I had just left the Spice Bazaar behind me when I noticed the entrance to Yeni Camii (New Mosque). It was late afternoon, and I was already exhausted from a very long day of sightseeing. I wanted nothing more than to call it a day but I was already here so I thought I would just quickly dart in and out. One foot inside and the plan changed.
Compared to the Sultanahmet (Blue) Mosque, the domed interior of Yeni Camii is a much more intimate space but equally stunning in design. As in the Blue Mosque, calligraphic discs hang from just below the edges of the ornately painted domes and soaring sections of walls are covered with beautiful Iznik tiles. Gold paint adds a rich, punctuating touch. Thick wool carpeting lines every inch of the floor. As expansive as the interior is, it also feels very luxurious and inviting. As tired as I was, I didn’t want to leave anytime soon.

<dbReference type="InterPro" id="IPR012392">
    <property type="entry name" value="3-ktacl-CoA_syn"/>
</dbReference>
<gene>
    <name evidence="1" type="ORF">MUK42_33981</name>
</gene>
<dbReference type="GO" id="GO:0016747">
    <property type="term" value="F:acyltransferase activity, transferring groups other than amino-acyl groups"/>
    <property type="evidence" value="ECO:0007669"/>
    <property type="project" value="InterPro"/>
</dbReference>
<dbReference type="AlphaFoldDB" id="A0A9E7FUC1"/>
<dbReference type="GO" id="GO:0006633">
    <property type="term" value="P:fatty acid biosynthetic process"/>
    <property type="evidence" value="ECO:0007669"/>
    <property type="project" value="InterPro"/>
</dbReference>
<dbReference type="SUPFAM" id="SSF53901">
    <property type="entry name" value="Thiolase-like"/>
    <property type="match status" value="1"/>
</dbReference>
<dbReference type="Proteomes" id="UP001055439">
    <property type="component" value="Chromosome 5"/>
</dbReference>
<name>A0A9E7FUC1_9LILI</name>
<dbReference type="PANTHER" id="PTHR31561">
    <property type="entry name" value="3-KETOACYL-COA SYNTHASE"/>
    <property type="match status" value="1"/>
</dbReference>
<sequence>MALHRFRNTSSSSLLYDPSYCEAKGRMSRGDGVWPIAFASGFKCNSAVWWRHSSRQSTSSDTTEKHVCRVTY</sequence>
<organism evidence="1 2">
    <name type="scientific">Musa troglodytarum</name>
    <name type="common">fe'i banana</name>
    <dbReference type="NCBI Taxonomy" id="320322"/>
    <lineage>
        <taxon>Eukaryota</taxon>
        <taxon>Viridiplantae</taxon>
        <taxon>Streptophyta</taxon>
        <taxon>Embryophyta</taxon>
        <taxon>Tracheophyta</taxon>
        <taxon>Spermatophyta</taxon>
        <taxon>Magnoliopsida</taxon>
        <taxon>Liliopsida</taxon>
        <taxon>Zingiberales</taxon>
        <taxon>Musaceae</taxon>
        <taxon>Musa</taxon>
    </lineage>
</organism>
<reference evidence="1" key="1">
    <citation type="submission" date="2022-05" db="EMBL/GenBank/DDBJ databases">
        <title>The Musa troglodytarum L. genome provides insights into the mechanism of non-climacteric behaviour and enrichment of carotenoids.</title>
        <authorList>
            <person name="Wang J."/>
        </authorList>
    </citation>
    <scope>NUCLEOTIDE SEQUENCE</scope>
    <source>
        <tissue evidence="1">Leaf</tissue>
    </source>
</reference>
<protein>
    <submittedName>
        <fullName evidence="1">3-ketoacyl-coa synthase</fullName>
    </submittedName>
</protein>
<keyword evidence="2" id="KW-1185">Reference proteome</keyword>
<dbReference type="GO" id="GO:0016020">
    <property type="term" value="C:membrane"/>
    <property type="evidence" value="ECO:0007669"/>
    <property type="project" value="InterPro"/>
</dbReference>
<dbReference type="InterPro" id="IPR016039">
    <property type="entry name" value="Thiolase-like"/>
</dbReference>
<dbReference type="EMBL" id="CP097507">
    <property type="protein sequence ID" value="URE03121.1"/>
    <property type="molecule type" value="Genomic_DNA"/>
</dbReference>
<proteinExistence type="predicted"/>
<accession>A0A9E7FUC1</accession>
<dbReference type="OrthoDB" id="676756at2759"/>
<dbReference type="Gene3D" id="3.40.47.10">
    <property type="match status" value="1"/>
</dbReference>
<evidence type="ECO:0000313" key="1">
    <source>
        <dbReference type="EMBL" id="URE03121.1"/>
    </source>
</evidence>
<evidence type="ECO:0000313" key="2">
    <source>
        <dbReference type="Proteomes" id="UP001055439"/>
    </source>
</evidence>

Walking around, I discovered that Yeni Camii has a visitors section and you are welcome to sit there. I found my spot on the carpet and discretely watched a slice of local life unfold before me—men and women praying, people having conversations in hushed tones, and a few tourists milling about. Enveloped by the quiet of this serene space, I felt rejuvenated in no time.
For whatever reason, Yeni Camii is not as popular with tourists as the Blue Mosque is, but it’s definitely worth a visit, even if you’re not a weary tourist like I was.http://www.sacred-destinati...
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